Entry-level salaries for hospital pharmacists expected to decline

February 10, 2015

Salaries of entry-level health-system pharmacists are expected to decline by at least 10% over the next five years, predicts a new report from ASHP.

Salaries of entry-level health-system pharmacists are expected to decline by at least 10% over the next five years, according to the American Society of Health-System Pharmacists (ASHP)’s new report, “Pharmacy Forecast 2015-2019:Strategic Planning Advice for Pharmacy Departments in Hospitals and Health Systems."

However, the forecast also includes more positive news for hospital pharmacists and pharmacy technicians. Pharmacists will be more involved in medication adherence and patient-care teams, and pharmacy residents and students will play a greater role in patient-care services. In addition, over the next five years pharmacy technicians in about half the hospitals represented in the survey will be involved in checking the accuracy of dispensing performed by other technicians, a process known as tech-check-tech.

See also: ASHP: Residency and technician programs increasing 

Richard Walling

William ZellmerThe "Pharmacy Forecast" was based on results of a survey made by an appointed panel of 150 health-system pharmacists throughout the United States. The report authors include Richard Walling, BS Pharm, director of the Center for Health-System Pharmacy Leadership at the ASHP Research and Education Foundation; William Zellmer, BS Pharm, MPH, president of Pharmacy Foresight Consulting in Bethesda, Md.; and David Chen, BS Pharm, senior director of the Section of Pharmacy Practice Managers for ASHP.

Findings

David ChenAlarmingly, 39% of the report's panelists said that is “somewhat likely” and 21% said it is “very likely” that salaries for newly hired, entry-level, general-practice pharmacists in health systems will decline by up to 10% over the next five years. “Greatly expanded annual output of pharmacy graduates, increased use of technicians and technology in retail and institutional dispensing operations, and other factors have converged to produce an ample supply of pharmacists for health-system entry-level positions nationwide,” Zellmer and Chen wrote.

One potential consequence of this prediction is that pharmacists might become better positioned for patient-care positions that have a heavy medication management component, according to the authors.

 

In fact, pharmacists, technicians, students, and residents will more often be integrated into patient-care teams that include physicians, nurses, and nurse practitioners, according to the "Pharmacy Forecast." On at least 25% of health-system patient-care teams, nurse practitioners and pharmacists will provide most of the therapeutic guidance after the diagnosis and initial treatment plan have been established by a physician.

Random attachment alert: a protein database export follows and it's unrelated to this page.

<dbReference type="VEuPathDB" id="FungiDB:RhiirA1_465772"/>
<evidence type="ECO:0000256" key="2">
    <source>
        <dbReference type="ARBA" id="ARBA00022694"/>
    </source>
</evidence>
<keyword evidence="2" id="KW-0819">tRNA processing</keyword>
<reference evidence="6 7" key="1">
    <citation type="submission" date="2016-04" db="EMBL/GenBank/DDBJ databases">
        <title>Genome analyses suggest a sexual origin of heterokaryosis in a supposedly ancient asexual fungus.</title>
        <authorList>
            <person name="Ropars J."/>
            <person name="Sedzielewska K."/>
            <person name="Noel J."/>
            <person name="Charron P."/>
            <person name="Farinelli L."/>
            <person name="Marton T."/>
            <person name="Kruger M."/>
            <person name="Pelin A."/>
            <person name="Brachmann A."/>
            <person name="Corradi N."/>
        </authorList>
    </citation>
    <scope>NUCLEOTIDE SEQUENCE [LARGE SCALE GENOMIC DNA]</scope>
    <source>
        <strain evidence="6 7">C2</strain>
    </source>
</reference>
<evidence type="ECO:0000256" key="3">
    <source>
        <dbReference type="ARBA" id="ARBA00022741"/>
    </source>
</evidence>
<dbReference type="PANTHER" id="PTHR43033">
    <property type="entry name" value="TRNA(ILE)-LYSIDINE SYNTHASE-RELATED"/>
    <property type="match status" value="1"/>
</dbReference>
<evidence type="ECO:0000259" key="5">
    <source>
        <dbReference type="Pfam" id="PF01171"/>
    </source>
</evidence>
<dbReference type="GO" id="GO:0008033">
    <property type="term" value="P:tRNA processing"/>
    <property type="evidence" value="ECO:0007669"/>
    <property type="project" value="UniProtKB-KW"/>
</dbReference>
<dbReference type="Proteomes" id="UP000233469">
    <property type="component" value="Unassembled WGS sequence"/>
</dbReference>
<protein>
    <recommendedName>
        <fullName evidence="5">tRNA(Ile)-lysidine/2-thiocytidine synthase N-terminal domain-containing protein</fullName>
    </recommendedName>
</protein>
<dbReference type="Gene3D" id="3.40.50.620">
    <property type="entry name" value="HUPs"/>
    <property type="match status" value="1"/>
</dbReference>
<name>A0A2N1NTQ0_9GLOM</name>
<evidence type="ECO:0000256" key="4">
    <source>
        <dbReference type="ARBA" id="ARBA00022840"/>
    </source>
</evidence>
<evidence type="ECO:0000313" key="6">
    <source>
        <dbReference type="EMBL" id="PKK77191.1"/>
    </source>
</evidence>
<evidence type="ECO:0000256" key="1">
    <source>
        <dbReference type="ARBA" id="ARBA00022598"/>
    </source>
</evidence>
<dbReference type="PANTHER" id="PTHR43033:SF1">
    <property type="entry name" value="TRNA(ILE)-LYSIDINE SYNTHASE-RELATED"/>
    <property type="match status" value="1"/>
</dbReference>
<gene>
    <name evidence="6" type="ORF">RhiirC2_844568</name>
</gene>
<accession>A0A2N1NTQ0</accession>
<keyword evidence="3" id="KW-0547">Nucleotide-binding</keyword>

“The majority of [Pharmacy] Forecast panelists agreed that at least 50% of hospitals will continuously evaluate roles of team members throughout the medication-use process to ensure efficiency, safety, and reduce costs,” wrote Rita Shane, PharmD, FASHP, FCSHP, in the report. Shane is chief pharmacy officer at Cedars-Sinai Medical Center and assistant dean, Clinical Pharmacy, at the UCSF School of Pharmacy in Los Angeles,.

In fact, in at least 25% of hospitals, pharmacists will have authority to write discharge prescription orders to reconcile medication lists.

A majority – 79%– of the panelists said it is at least somewhat likely that a quarter or more of health systems will conduct their own specialty pharmacy programs within the next five years. This is a logical development, since specialty drug products are projected to grow from 24% of total drug expenditures in 2005 to 44% in 2030.

In addition, health-system pharmacists will be partnering more often with entities outside the hospitals. At least 50% of health systems will have formal relationships with retail healthcare clinics (such as those operated by chain drugstores) for patient referrals and the exchange of patient health information, according to the "Pharmacy Forecast." And at least 50% of hospitals will contract with a corporate entity such as a chain drugstore to monitor medication adherence and medication outcomes of discharged patients who are at risk for early readmission.

Training and practices

 

 Other major findings of the "Pharmacy Forecast" include:

· Forty-eight percent of panelists believe it is “very likely” and 35% said it is “somewhat likely” that at least 50% of health systems will require accredited residency training for entry-level clinical positions in pharmacy practice.

· Twenty-five percent said it is “very likely” and 41 percent said it is “somewhat likely” that at least 50% of health-system pharmacy students on experiential rotations will provide essential patient-care services.

· At least 50% of hospital pharmacy departments primarily will use technicians to check the accuracy of dispensing by other technicians.

· In most of the health systems that have pharmacy residents, the residents will provide essential patient-care services.

· It is very likely that in 50% of health systems, all newly-hired pharmacy technicians will have completed accredited training and PTCB certification.

See also: ASHP simplifies pharmacy residency accreditation standards